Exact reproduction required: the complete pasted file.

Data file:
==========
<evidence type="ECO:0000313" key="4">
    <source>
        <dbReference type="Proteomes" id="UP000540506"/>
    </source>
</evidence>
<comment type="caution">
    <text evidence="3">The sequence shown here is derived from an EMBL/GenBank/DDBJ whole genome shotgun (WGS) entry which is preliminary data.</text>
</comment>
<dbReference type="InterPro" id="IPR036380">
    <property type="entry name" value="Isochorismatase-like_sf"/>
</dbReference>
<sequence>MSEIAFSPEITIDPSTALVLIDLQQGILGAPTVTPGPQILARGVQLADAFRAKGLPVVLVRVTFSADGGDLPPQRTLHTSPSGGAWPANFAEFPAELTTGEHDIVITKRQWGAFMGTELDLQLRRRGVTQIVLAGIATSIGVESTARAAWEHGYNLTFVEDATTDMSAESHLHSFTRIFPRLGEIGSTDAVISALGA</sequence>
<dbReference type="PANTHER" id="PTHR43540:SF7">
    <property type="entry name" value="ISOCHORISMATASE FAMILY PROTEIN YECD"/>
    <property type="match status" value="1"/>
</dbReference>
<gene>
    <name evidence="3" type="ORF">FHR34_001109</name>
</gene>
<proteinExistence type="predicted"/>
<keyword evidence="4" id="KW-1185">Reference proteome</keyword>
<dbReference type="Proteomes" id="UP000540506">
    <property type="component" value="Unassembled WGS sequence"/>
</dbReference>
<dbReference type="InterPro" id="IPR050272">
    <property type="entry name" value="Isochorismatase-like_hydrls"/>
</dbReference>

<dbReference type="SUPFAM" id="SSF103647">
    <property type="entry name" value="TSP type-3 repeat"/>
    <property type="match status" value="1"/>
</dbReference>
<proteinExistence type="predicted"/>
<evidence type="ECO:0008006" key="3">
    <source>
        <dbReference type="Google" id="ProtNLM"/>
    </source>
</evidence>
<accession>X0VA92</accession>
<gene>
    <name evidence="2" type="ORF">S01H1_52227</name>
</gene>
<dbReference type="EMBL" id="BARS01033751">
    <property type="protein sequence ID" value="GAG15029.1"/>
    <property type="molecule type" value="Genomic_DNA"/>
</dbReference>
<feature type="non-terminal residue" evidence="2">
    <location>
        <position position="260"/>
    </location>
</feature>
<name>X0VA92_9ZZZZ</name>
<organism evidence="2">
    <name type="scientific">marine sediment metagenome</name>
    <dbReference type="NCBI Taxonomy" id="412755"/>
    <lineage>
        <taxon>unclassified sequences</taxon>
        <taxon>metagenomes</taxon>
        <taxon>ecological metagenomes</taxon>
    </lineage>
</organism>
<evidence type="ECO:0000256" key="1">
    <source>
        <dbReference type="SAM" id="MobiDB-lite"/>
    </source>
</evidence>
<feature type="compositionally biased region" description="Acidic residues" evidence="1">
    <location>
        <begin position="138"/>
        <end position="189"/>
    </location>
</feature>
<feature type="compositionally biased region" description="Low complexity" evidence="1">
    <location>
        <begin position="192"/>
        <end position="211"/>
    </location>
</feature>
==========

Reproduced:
<evidence type="ECO:0000313" key="4">
    <source>
        <dbReference type="Proteomes" id="UP000540506"/>
    </source>
</evidence>
<comment type="caution">
    <text evidence="3">The sequence shown here is derived from an EMBL/GenBank/DDBJ whole genome shotgun (WGS) entry which is preliminary data.</text>
</comment>
<dbReference type="InterPro" id="IPR036380">
    <property type="entry name" value="Isochorismatase-like_sf"/>
</dbReference>
<sequence>MSEIAFSPEITIDPSTALVLIDLQQGILGAPTVTPGPQILARGVQLADAFRAKGLPVVLVRVTFSADGGDLPPQRTLHTSPSGGAWPANFAEFPAELTTGEHDIVITKRQWGAFMGTELDLQLRRRGVTQIVLAGIATSIGVESTARAAWEHGYNLTFVEDATTDMSAESHLHSFTRIFPRLGEIGSTDAVISALGA</sequence>
<dbReference type="PANTHER" id="PTHR43540:SF7">
    <property type="entry name" value="ISOCHORISMATASE FAMILY PROTEIN YECD"/>
    <property type="match status" value="1"/>
</dbReference>
<gene>
    <name evidence="3" type="ORF">FHR34_001109</name>
</gene>
<proteinExistence type="predicted"/>
<keyword evidence="4" id="KW-1185">Reference proteome</keyword>
<dbReference type="Proteomes" id="UP000540506">
    <property type="component" value="Unassembled WGS sequence"/>
</dbReference>
<dbReference type="InterPro" id="IPR050272">
    <property type="entry name" value="Isochorismatase-like_hydrls"/>
</dbReference>

<dbReference type="SUPFAM" id="SSF103647">
    <property type="entry name" value="TSP type-3 repeat"/>
    <property type="match status" value="1"/>
</dbReference>
<proteinExistence type="predicted"/>
<evidence type="ECO:0008006" key="3">
    <source>
        <dbReference type="Google" id="ProtNLM"/>
    </source>
</evidence>
<accession>X0VA92</accession>
<gene>
    <name evidence="2" type="ORF">S01H1_52227</name>
</gene>
<dbReference type="EMBL" id="BARS01033751">
    <property type="protein sequence ID" value="GAG15029.1"/>
    <property type="molecule type" value="Genomic_DNA"/>
</dbReference>
<feature type="non-terminal residue" evidence="2">
    <location>
        <position position="260"/>
    </location>
</feature>
<name>X0VA92_9ZZZZ</name>
<organism evidence="2">
    <name type="scientific">marine sediment metagenome</name>
    <dbReference type="NCBI Taxonomy" id="412755"/>
    <lineage>
        <taxon>unclassified sequences</taxon>
        <taxon>metagenomes</taxon>
        <taxon>ecological metagenomes</taxon>
    </lineage>
</organism>
<evidence type="ECO:0000256" key="1">
    <source>
        <dbReference type="SAM" id="MobiDB-lite"/>
    </source>
</evidence>
<feature type="compositionally biased region" description="Acidic residues" evidence="1">
    <location>
        <begin position="138"/>
        <end position="189"/>
    </location>
</feature>
<feature type="compositionally biased region" description="Low complexity" evidence="1">
    <location>
        <begin position="192"/>
        <end position="211"/>
    </location>
</feature>